I agree it's confusing. I can only think of contrived examples. Say f(x) depends not only on x, but also on some external global variable y. Then, if f has the property of RT you can freely swap all its occurrences with its return value as long as you don't touch y. Yes, my example is dubious. But the important thing is: if f writes to the database (or writes to a log) it loses the property of RT: now it doesn't matter whether you leave global y untouched, you know the meaning of your program changes depending on whether you actually call f or simply use its return value.
Apr
14
comment Does the visitor pattern violate the Liskov Substitution Principle
Is it just me or every other question on P.SE is about the LSP? It seems we're obsessed with it :P
Apr
13
comment Understanding polymorphism and interface in Java
@fizzix Yes, a.m2() won't compile in your example. Not because a doesn't "have" method m2() (it does have it, since a is an instance of B), but because you only told the compiler enough information to know it's an A. Note that if you casted a to class B, you'd be effectively telling the compiler "I assure you this a is an instance of B", and it'd let you call method m2, like this: ((B) a).m2().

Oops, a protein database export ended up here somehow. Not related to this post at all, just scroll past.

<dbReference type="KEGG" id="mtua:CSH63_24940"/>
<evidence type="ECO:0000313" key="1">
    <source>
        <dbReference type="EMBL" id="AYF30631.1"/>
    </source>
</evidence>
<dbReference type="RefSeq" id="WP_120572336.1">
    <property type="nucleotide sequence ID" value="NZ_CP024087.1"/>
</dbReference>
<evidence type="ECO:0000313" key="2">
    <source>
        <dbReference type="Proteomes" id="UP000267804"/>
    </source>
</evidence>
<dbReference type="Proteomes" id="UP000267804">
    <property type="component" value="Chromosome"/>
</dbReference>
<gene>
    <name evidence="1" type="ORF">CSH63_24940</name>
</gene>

Apr
13
comment As a programmer, how can I speed up my adoption and understanding of business rules?
This is a very good question to discuss with other programmers, but unfortunately it's off-topic for this Q&A site: it's both too broad (there is a lot to say about the matter) and primarily opinion-based (different people will tell you different things, essentially what works for them... how are you going to choose the "right" answer?).
Apr
13
comment How to deal with misconceptions about “premature optimization is the root of all evil”?
@AndrewPiliser Not for EDGE, no. Absolutely nothing works for EDGE, because it effectively means "no connection" :) No amount of optimizations can compensate for that fact.
Apr
12
comment How to deal with misconceptions about “premature optimization is the root of all evil”?
+1 Not sure why this answer has downvotes instead of upvotes plus being the accepted answer. It suggests both a way to handle the problem, plus an analysis of what the real underlying problem might be (i.e. that nobody wants to be told their code must be radically re-written).
Apr
12
comment How to deal with misconceptions about “premature optimization is the root of all evil”?
@errantlinguist In that case, it's not google.com's problem. It's a connectivity problem: nothing works on an EDGE connection. I consider the "E" symbol the same as "no connection" ;) More seriously: it wouldn't be an optimization problem, since nothing they could do at Google to improve their website would change the fact EDGE doesn't work for anything.
Apr
8
comment Why are getter and setter functions considered to be against OO design? Why they should be avoided?